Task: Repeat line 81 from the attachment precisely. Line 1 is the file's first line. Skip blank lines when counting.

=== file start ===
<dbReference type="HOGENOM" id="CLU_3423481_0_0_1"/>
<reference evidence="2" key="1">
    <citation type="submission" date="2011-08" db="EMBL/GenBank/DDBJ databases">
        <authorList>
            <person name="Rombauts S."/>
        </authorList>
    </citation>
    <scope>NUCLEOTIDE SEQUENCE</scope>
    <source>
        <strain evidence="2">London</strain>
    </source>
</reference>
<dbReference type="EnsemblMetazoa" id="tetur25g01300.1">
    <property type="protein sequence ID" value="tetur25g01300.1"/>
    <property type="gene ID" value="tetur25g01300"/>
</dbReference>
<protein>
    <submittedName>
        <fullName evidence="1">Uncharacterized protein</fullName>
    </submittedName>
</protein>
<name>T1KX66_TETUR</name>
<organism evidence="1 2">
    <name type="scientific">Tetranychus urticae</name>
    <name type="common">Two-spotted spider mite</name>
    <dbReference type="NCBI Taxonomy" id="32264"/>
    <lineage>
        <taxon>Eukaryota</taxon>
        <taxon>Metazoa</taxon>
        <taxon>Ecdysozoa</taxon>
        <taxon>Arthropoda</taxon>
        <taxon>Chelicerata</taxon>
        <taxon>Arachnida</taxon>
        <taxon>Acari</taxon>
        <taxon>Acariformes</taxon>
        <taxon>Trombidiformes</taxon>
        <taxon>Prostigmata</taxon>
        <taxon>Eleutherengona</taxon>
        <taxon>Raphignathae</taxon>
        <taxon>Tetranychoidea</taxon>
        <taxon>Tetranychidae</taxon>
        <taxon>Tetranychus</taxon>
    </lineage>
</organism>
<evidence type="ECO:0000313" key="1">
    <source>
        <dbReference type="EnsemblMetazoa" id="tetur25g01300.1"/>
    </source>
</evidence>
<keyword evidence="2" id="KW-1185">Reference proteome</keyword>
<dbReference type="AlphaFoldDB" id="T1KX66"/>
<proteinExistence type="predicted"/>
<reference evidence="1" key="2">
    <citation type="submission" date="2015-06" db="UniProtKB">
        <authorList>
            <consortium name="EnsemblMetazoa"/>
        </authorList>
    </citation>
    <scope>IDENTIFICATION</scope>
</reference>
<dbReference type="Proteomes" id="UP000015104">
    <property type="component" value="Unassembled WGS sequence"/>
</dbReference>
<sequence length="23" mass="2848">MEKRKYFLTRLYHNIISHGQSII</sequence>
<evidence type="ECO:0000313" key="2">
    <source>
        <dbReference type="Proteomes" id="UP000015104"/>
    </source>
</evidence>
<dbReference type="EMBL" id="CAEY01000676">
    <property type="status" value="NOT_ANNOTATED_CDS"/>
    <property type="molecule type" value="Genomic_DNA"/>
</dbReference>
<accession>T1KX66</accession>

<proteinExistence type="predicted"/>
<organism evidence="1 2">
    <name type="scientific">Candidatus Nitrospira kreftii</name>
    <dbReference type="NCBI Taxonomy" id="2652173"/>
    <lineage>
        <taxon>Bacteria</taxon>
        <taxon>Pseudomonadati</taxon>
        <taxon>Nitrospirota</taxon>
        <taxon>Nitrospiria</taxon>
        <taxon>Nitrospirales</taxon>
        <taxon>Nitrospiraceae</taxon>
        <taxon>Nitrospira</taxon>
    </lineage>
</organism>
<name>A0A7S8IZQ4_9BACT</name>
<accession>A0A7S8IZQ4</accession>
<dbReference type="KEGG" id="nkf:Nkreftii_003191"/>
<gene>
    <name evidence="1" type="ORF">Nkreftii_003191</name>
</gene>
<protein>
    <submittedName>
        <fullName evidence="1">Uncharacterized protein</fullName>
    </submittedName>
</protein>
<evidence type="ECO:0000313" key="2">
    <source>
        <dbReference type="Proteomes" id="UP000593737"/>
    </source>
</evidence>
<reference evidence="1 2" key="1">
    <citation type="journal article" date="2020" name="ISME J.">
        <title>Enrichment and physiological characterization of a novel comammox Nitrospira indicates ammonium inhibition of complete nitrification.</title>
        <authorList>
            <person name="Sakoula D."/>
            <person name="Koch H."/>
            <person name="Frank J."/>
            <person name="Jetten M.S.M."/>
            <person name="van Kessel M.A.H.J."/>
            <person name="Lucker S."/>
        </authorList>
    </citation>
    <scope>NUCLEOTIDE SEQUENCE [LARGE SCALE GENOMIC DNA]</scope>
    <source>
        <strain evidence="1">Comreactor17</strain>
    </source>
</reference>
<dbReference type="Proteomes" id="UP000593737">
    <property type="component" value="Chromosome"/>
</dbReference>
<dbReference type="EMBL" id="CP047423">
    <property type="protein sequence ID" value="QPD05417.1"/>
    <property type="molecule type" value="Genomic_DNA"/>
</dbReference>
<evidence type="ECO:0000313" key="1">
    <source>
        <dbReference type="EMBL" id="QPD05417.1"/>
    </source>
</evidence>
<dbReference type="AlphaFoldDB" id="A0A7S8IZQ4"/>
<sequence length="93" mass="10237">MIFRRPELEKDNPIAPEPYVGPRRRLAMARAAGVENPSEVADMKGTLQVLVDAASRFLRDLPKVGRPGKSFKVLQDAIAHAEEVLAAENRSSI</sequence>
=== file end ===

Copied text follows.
        <taxon>Pseudomonadati</taxon>